(CNN) -- Health officials say the H1N1 virus, commonly known as the swine flu, is likely to cause more illnesses and deaths in the United States, even though much of the initial anxiety has eased.
A researcher investigates swine flu at the Centers for Disease Control and Prevention in Atlanta, Georgia.
The Centers for Disease Control and Prevention reported higher levels of flu activity than the average for mid-May and an unusual number of outbreaks in schools. Some clinics reported high numbers of respiratory diseases more commonly seen during the peak of flu season.
"We do think that the way the virus is spreading in the U.S., we are not out of the woods, and the disease is continuing," said Dr. Anne Schuchat, interim deputy director for science and public health program at the CDC in a news conference this week.
In the United States, six deaths have been linked to the swine flu, although it's unclear whether these were caused by the virus or pre-existing conditions. Nationwide, at least 5,123 cases of H1N1 flu have been reported, although the actual number of people affected may be higher.
New data released by the CDC Tuesday showed that the majority of the 30 patients who were hospitalized with H1N1 in California had other medical conditions, such as chronic heart and lung disease, suppressed immune system, diabetes, and obesity. None of the patients died.
A sample of 30 hospitalized patients with H1N1 had the following chronic illnesses:
Chronic lung disease 37 percent
Other immunosuppresion 20 percent
Chronic cardiac disease 17 percent
Diabetes 13 percent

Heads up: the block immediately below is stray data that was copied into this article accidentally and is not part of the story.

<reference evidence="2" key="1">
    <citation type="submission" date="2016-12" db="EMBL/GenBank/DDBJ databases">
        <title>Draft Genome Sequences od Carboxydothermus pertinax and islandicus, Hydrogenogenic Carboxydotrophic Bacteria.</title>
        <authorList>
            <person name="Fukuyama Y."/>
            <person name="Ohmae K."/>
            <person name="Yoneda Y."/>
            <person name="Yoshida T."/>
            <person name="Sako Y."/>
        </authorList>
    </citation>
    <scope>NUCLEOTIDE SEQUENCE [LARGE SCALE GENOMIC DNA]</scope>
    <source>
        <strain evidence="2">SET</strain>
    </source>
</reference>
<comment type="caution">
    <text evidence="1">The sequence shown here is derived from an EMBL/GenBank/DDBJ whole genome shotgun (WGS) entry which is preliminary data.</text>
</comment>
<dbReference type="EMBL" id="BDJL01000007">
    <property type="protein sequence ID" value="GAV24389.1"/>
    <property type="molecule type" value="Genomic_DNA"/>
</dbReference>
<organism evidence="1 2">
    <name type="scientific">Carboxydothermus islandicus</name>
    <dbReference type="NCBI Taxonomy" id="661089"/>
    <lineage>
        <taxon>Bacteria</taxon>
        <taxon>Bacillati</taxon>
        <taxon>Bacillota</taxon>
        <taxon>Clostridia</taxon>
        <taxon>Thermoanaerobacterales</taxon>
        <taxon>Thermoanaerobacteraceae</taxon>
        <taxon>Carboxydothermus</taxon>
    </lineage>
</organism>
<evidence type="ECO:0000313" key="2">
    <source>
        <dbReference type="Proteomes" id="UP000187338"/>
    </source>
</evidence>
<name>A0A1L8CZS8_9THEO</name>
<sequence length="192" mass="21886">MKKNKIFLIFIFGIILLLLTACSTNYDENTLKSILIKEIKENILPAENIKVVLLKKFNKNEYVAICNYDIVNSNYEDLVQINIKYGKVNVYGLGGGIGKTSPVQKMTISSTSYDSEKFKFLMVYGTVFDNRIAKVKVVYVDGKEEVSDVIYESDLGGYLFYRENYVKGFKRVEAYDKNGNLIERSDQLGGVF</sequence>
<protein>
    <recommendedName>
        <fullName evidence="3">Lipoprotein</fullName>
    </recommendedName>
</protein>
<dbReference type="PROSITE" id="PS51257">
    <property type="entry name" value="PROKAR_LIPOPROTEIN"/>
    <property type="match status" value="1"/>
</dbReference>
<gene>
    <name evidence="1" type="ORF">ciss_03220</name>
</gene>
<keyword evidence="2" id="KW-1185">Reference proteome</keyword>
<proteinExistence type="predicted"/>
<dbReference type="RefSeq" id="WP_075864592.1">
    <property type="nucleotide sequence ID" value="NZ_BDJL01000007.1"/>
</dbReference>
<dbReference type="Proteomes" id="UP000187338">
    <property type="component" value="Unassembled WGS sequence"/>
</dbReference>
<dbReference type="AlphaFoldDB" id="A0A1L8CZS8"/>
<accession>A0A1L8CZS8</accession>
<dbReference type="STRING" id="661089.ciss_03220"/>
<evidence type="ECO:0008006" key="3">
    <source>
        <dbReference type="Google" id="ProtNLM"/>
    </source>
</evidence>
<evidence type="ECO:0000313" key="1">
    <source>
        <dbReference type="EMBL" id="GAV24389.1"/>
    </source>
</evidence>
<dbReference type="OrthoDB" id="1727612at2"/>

Obesity 13 percent
Seizure disorder 17 percent
They had fevers, coughs, vomiting and shortness of breath, according to the CDC report that examined the patients. Six of them were admitted to the intensive care unit and four required mechanical ventilation. See an explanation of H1N1 flu »
Five of them were pregnant -- two of the fetuses did not survive.
Earlier this month, Judy Dominguez Trunnell became the first U.S. resident to die from complications of the H1N1 flu. Her daughter was delivered via emergency Caesarean section.
Dominguez Trunnell felt body aches and numbing in the left side of her face and went to the hospital, her husband, Steven Trunnell, told CNN's Larry King. Watch the interview. »
Trunnell has filed a wrongful death claim against Smithfield Foods, a pork and meat producer, alleging that the company's actions may have contributed to the virus' creation.
"She was a healthy, pregnant woman who was eight months pregnant until she contracted the virus," he said. "She became acutely ill, but she was never diagnosed with any major medical complications of any kind."
Health officials have said repeatedly since the outbreak's beginning that the virus cannot be contracted from eating pork.
Pregnancy increases the risk of certain medical problems and creating complications from the flu, Schuchat said.
"There is some immunosuppression that occurs during pregnancy," she said. "There maybe also a role of the mechanical effect of pregnancy in decreasing the lung capacity that maybe you're not easily able to handle lung infection or respiratory problems."